3 of 6 people found the following review helpful
You shouldn't have,
This review is from: The Informers [DVD] (2008) (DVD)
My excitement about The Informers prior to release could be charted on a sliding scale of disappointment. I was stoked when the adaptation was announced with Nicholas Jarecki to direct and Bret Easton Ellis himself to write; pensive when the studio replaced Jarecki with Gregor Jordan, director of the awful Buffalo Soldiers; bemused and frustrated when it was reported the vampire subplot had been dropped, Ellis was leaving the project and that Jordan planned to expunge all elements of satire, farce and black humour, playing the thing completely straight.
What has finally made it to the screen is not quite the car crash I was fearing, although as with the recent adaptation of Watchmen, most of my goodwill towards the project probably stems from love of the source material rather than anything on screen. Indeed, much of the book has, superficially, been replicated directly. The problem is one of tone rather than content. Roger Avary played fast and loose with the narrative of The Rules of Attraction, but nailed Ellis' pungent disrepute dead on. Jordan adheres much more rigidly, but neither he nor his cast appear to have any idea what any of it means.
Jon Foster and the other young actors largely handle their dialogue with a strangely stilted, faltering delivery, seemingly trying to decide what it is exactly they are trying to convey. And they attempt to imbue their 'big scenes' with a gravitas which simply should not be there. I always really felt the book's characters were so numb they have no sense of their own tragedy. And that was what made them tragic. There are attempts to show buried emotion here that feel misplaced. But hey, at least the youngsters are trying. Most of veteran cast members are there solely for their cheques, with Billy Bob Thornton in particular phoning in a non-performance of transparent awfulness. You keep expecting him to turn to the camera and smirk, 'Hey, you know I'm better than this, right?'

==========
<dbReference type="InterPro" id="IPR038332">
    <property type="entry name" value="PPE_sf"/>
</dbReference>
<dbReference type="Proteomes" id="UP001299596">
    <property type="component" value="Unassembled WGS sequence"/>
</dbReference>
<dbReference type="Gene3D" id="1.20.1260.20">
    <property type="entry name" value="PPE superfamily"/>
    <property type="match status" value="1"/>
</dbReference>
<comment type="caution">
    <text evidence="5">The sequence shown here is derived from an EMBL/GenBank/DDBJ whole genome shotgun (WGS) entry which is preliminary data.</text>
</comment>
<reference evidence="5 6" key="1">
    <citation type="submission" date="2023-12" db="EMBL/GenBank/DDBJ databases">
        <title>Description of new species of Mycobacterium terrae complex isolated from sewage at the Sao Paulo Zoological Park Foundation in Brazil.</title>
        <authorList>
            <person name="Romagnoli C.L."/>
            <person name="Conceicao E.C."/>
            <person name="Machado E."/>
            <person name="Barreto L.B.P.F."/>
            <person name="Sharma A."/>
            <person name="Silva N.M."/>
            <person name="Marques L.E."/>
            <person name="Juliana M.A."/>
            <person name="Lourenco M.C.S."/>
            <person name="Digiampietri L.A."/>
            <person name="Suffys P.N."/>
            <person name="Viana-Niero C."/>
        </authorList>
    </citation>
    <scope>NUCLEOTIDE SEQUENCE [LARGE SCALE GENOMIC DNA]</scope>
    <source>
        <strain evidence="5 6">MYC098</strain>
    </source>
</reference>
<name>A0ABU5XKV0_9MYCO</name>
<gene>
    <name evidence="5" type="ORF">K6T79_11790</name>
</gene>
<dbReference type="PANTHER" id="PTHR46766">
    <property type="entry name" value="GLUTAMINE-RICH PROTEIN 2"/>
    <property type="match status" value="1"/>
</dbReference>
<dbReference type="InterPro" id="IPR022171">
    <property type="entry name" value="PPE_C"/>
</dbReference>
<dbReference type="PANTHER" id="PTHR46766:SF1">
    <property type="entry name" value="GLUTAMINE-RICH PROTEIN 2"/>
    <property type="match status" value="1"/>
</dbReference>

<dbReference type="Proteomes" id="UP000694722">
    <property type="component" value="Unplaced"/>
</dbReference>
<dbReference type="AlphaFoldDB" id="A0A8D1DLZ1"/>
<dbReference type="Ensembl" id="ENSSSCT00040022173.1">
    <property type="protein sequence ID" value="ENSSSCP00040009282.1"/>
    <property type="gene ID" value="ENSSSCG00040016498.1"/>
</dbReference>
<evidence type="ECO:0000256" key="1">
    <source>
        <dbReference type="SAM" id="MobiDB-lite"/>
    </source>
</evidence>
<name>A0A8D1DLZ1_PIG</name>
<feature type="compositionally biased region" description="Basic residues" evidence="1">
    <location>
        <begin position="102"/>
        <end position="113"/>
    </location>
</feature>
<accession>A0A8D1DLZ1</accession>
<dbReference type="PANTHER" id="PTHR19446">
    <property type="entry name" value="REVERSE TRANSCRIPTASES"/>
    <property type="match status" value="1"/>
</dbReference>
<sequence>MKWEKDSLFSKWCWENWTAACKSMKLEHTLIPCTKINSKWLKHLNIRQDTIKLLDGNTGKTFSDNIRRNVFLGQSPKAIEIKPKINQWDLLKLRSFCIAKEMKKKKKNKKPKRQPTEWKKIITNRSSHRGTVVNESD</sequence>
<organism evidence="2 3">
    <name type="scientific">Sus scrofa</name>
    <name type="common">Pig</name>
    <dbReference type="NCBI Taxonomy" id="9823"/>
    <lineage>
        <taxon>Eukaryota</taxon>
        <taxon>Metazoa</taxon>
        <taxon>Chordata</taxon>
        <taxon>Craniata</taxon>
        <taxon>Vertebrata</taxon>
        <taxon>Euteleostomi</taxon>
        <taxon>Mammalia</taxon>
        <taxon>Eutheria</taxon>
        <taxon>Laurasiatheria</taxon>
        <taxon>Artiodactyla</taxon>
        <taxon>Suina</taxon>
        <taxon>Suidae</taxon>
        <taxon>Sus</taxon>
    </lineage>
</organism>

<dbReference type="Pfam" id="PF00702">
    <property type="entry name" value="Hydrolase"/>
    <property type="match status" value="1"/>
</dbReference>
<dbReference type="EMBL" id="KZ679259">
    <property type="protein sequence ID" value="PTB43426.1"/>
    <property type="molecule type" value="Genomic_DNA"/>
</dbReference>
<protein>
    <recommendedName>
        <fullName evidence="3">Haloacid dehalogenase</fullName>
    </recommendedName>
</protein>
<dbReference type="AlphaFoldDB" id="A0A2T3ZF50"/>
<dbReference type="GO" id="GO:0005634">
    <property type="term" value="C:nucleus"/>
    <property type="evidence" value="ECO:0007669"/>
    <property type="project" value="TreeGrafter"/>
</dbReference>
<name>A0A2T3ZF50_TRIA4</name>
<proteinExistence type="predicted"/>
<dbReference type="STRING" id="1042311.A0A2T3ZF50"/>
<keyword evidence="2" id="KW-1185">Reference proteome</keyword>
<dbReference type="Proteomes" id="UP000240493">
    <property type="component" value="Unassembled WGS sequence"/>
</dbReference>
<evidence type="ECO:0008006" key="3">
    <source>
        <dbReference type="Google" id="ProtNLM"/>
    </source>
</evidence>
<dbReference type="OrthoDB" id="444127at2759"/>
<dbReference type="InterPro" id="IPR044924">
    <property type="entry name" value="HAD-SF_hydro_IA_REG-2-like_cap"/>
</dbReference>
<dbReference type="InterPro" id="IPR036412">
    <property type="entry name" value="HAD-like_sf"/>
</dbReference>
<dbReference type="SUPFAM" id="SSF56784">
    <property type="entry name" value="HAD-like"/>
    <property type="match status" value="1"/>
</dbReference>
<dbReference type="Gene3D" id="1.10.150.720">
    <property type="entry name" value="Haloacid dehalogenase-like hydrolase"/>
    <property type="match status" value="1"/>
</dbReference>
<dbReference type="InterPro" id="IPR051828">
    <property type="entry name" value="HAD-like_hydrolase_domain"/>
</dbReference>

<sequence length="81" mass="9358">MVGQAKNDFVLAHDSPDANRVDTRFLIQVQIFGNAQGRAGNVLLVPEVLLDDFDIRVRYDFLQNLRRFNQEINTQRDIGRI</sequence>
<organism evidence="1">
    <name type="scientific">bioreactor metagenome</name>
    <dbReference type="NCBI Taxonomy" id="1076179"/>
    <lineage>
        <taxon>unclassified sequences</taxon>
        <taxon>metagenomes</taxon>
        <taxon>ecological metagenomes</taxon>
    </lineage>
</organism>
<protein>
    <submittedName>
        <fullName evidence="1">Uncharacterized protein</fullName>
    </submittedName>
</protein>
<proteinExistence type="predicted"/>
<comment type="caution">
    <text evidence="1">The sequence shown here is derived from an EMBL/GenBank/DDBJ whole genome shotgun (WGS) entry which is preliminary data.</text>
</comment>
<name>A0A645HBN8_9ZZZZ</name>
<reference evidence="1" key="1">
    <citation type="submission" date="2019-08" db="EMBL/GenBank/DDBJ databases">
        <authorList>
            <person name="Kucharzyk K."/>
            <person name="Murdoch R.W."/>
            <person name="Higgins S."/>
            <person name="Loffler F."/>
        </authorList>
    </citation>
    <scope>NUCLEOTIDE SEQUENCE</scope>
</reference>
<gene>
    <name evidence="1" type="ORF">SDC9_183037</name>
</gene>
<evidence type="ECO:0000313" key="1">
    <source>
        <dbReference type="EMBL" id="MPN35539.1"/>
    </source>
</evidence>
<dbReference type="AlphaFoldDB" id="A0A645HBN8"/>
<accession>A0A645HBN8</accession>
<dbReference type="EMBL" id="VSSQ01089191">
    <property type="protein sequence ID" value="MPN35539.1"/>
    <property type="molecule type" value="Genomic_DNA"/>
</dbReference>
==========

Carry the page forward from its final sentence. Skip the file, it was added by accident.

The Bryan Metro segment at least retains some humour, and Mel Raido does well, although some of the less palatable stuff has been toned down considerably. The kidnapping segment has force largely due to a committed performance from Brad Renfro, but who thought that it was a good idea to change the ending? Also, because the vampires have been largely removed but are referenced, with Dirk making a small appearance, that section simply doesn't make real sense. It's hard to avoid the conclusion that halfway through the project, Jordan gave up, slapped together a passable edit and moved on. For fanatic Bret Easton Ellis fans such as myself, this simply will not do. I hope to see the extended cut allegedly in existance one day, but I doubt even that can correct some of the flaws here.